Keep Your Hands Sanitary
We all know basic hygiene and that includes keeping your hands clean. However, it is worth noting that food sanitation starts with your hands, be certain anyone handling food at any stage of its preparation has clean and sanitary hands. Dirty hands is one of the most common ways that food gets dirtied or contaminated. Washing your hands isn’t just about using the restroom or being visibly dirty. Tasks such as smoking a cigarette, or even just scratching your nose introduces a world of bacteria to your hands. When in doubt, Wash it out!
Wash all outdoor kitchen cooking equipment
Nothing quite beats the awesome feeling of cooking outdoors in your outdoor living space! However, it’s important that we remember to clean all food preparation and cooking surfaces. Just as important is to ensure all cooking equipment, utensils, and dishes are cleaned before use. While on the surface all of this cleaning seems obvious but it’s imperative to follow through with because just about anything can lead to contamination including raw meat, eggs, and poultry. If you wash a dish or surface that contained raw meat, be sure to clean and rinse the sponge you used to clean the item!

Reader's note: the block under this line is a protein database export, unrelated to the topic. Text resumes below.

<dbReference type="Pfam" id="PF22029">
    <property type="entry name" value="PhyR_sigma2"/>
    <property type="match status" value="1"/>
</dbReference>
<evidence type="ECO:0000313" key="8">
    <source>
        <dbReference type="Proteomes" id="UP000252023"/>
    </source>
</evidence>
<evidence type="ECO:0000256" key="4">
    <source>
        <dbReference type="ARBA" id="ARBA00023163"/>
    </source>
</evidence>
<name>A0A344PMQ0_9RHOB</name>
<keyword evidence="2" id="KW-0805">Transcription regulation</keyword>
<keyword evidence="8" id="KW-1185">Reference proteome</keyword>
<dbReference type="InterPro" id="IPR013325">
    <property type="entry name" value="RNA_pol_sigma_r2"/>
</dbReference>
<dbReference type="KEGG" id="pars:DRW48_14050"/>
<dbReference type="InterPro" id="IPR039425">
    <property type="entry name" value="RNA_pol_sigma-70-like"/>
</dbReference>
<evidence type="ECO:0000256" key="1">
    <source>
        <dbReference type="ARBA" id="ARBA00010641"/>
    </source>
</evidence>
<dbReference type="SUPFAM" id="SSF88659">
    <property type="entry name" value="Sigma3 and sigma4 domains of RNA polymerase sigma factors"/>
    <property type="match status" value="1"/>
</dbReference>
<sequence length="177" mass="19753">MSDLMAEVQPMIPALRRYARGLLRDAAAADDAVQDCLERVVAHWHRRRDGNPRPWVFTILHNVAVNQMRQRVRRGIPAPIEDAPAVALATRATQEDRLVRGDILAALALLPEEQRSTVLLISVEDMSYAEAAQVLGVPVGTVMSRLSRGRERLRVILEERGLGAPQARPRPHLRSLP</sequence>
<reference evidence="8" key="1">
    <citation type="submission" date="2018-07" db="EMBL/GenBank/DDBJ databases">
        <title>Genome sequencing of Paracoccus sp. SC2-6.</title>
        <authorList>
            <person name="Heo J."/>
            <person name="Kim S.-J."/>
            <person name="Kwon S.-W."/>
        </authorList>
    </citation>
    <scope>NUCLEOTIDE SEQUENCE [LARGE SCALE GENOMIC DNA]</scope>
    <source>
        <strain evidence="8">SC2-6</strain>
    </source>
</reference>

Rinse and wash all Fruits and Vegetables
Meat and poultry aren’t the only contagions we have to worry about. When it comes to fruits and veggies the big concern is the soil attached to them. The dirt has the potential to contain bacteria such as e-coli so it best to wash the produce in a bowl under running water. This is especially true for loose produce as it more like to have soil attached to it compared to pre-packaged fruits and vegetables.
Keep all food cool
It’s easy to get caught up in hosting and cooking responsibilities, but its important to keep foods such as cheese, coleslaw, or chicken salad inside your outdoor fridge or cooler until your ready to serve the complete meal. Foods made with mayonnaise should especially be kept cool as the high dairy contents lead to bacteria when left in a warm environment. Keep raw meats and chicken separate from other surfaces and foods, using plastic bags is a great way to keep them from one another.
Invest in a meat thermometer
The amount of time on heat and minimum temperature vary from meat to poultry and from the frying pan to an outdoor grill. Chicken, for example, has a minimum cooking temperature of 165 degrees Fahrenheit, which is where your meat thermometer comes in handy. Ground beef is especially sensitive by its very nature, hamburger meat is chopped and reduced which can lead to bacteria being internalized. Best Practice is to cook the hamburger meat until its also brown through the center.